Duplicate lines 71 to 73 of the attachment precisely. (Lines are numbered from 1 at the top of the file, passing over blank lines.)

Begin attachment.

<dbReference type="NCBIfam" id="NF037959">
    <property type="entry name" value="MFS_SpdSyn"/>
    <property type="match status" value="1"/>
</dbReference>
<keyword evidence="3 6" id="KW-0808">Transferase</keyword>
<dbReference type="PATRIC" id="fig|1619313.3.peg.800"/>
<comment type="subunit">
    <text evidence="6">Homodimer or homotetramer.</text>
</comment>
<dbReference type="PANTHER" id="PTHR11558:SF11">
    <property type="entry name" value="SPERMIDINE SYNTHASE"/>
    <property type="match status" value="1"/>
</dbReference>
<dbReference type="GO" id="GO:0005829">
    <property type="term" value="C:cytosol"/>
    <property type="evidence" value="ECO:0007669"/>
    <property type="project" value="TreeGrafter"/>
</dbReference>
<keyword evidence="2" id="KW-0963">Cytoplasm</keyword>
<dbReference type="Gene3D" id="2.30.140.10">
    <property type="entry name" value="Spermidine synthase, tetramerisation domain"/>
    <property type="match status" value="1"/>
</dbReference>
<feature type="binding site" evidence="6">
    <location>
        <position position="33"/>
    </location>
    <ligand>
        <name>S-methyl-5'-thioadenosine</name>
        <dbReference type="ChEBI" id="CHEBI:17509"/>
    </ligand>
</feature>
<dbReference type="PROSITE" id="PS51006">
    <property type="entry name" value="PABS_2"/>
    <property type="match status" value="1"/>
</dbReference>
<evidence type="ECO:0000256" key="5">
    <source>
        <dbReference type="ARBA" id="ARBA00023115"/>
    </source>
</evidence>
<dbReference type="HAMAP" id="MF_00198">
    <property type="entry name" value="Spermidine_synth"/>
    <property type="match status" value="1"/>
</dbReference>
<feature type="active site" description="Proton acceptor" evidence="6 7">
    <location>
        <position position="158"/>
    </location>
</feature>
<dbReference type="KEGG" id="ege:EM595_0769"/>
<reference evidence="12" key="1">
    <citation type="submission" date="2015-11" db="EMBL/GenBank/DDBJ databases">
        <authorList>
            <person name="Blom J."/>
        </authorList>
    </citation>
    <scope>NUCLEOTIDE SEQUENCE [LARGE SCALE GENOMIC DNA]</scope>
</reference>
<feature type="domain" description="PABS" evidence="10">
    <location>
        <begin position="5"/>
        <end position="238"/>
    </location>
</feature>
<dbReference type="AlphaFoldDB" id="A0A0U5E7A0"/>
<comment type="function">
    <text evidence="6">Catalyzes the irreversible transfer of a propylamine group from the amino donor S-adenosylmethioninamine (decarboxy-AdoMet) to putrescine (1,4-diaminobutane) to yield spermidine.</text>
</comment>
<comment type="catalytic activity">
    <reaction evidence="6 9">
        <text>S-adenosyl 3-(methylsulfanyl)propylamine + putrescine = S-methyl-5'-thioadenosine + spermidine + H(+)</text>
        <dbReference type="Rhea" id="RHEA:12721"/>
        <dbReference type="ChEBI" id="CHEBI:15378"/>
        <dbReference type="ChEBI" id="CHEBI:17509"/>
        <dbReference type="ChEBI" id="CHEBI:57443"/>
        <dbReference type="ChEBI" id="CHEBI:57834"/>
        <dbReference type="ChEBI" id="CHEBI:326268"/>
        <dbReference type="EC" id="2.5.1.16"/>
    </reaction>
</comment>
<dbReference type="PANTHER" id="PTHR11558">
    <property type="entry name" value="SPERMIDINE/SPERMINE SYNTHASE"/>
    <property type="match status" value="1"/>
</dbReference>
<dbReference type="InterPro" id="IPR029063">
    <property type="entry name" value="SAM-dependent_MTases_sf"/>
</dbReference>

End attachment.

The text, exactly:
    <reaction evidence="6 9">
        <text>S-adenosyl 3-(methylsulfanyl)propylamine + putrescine = S-methyl-5'-thioadenosine + spermidine + H(+)</text>
        <dbReference type="Rhea" id="RHEA:12721"/>